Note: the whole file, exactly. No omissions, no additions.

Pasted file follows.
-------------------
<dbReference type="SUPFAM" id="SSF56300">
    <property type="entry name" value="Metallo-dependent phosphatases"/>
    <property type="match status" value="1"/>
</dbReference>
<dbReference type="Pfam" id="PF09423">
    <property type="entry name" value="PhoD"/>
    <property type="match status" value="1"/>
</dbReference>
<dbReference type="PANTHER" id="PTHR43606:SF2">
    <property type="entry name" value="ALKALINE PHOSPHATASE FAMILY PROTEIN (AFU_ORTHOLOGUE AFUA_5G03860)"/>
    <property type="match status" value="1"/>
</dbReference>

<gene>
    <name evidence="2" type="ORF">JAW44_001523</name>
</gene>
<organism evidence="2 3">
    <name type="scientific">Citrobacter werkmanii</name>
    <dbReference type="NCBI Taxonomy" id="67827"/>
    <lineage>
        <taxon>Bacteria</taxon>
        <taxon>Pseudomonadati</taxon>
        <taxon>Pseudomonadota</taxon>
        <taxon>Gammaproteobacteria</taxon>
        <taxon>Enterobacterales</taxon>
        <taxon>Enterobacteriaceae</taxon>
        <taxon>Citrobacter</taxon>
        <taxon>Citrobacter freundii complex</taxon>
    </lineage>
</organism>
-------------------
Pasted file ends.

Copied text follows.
<dbReference type="SUPFAM" id="SSF56300">
    <property type="entry name" value="Metallo-dependent phosphatases"/>
    <property type="match status" value="1"/>
</dbReference>
<dbReference type="Pfam" id="PF09423">
    <property type="entry name" value="PhoD"/>
    <property type="match status" value="1"/>
</dbReference>
<dbReference type="PANTHER" id="PTHR43606:SF2">
    <property type="entry name" value="ALKALINE PHOSPHATASE FAMILY PROTEIN (AFU_ORTHOLOGUE AFUA_5G03860)"/>
    <property type="match status" value="1"/>
</dbReference>

<gene>
    <name evidence="2" type="ORF">JAW44_001523</name>
</gene>
<organism evidence="2 3">
    <name type="scientific">Citrobacter werkmanii</name>
    <dbReference type="NCBI Taxonomy" id="67827"/>
    <lineage>
        <taxon>Bacteria</taxon>
        <taxon>Pseudomonadati</taxon>
        <taxon>Pseudomonadota</taxon>
        <taxon>Gammaproteobacteria</taxon>
        <taxon>Enterobacterales</taxon>
        <taxon>Enterobacteriaceae</taxon>
        <taxon>Citrobacter</taxon>
        <taxon>Citrobacter freundii complex</taxon>
    </lineage>
</organism>